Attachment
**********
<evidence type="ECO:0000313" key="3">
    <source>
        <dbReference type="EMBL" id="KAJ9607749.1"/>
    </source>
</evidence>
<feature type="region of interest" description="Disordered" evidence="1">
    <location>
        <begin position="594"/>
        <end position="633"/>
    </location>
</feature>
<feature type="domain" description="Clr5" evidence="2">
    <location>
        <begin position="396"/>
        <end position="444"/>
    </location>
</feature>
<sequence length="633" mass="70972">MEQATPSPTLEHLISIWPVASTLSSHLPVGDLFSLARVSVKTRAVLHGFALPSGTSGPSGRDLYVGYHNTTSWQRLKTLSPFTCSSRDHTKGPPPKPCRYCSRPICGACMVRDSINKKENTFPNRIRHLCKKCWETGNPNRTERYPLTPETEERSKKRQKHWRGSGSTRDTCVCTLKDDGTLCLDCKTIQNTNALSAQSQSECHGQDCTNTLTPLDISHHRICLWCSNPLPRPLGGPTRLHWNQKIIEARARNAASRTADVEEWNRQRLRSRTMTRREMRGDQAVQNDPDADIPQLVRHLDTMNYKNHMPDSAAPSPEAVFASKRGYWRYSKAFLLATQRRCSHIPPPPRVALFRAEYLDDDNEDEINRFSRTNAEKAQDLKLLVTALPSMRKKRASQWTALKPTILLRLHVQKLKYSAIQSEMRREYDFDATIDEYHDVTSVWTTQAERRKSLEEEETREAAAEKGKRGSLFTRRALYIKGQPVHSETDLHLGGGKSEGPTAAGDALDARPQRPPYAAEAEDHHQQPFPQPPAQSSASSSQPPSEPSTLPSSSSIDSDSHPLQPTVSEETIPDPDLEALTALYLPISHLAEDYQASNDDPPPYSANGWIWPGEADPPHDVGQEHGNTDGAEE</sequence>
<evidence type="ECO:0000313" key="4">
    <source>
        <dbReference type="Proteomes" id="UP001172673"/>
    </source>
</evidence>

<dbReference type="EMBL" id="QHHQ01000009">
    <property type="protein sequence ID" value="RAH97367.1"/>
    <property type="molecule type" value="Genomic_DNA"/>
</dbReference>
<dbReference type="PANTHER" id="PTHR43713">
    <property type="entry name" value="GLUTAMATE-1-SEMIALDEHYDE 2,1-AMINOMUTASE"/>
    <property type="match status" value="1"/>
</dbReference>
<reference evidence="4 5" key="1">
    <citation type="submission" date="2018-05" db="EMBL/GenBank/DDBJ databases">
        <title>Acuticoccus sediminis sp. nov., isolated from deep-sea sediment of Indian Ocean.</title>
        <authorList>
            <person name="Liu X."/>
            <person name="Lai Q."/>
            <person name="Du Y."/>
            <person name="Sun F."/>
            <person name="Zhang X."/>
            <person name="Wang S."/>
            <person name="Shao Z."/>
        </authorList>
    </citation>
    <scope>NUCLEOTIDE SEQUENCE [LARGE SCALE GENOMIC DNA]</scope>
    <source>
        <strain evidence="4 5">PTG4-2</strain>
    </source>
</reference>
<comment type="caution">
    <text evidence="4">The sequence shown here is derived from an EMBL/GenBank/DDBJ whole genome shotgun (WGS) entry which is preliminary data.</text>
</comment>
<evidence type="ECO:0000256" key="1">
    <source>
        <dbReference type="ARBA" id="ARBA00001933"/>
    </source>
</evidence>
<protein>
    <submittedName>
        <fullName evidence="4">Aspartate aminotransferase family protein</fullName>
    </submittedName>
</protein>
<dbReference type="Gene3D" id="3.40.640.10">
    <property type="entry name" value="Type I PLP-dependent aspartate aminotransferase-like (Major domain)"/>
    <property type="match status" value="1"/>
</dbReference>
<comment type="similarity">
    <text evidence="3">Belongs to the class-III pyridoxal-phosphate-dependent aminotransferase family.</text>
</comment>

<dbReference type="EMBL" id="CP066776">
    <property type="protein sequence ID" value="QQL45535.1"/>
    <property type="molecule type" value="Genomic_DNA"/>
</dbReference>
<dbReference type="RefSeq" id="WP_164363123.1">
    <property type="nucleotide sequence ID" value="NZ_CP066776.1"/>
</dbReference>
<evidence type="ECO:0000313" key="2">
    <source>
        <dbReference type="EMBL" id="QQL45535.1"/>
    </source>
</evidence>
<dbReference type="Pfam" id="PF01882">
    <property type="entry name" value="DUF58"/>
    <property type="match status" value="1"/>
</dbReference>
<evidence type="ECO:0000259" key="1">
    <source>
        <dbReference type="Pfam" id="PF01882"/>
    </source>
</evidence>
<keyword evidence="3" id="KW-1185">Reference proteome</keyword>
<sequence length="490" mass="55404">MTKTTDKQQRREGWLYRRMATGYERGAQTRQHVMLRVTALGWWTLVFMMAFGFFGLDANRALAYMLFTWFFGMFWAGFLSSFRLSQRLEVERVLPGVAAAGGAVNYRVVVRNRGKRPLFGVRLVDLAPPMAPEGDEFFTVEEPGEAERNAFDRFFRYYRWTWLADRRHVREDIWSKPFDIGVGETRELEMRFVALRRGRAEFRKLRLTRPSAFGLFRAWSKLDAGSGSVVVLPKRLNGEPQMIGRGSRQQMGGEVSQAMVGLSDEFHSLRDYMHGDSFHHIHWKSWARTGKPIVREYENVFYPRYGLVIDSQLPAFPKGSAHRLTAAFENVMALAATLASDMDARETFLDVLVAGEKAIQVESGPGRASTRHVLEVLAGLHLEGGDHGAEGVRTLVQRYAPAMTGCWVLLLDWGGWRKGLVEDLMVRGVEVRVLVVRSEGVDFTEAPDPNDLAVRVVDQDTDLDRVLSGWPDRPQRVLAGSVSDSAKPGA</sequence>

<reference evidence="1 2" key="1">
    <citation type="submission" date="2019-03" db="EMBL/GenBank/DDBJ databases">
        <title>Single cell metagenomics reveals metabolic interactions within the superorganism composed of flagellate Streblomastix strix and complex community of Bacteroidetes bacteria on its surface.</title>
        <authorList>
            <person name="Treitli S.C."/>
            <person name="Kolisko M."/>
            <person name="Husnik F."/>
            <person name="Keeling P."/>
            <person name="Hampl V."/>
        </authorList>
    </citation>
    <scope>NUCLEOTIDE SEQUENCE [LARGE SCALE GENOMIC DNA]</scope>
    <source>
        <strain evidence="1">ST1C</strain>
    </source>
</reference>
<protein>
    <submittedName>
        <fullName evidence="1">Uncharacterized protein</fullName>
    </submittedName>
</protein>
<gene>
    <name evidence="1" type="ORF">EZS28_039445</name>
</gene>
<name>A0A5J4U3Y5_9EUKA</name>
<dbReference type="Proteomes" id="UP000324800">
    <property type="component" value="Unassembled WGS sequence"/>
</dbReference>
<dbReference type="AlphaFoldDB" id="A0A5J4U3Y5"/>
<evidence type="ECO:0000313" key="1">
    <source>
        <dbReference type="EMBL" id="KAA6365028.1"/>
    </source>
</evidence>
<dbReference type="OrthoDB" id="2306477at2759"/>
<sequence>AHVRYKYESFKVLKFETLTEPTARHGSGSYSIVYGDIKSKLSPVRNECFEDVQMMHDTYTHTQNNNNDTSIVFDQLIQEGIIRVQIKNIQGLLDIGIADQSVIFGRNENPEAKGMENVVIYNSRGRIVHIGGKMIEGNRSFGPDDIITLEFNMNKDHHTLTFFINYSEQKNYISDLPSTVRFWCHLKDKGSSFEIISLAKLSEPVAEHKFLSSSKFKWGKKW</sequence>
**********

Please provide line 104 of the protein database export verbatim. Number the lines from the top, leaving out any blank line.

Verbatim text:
    <scope>NUCLEOTIDE SEQUENCE [LARGE SCALE GENOMIC DNA]</scope>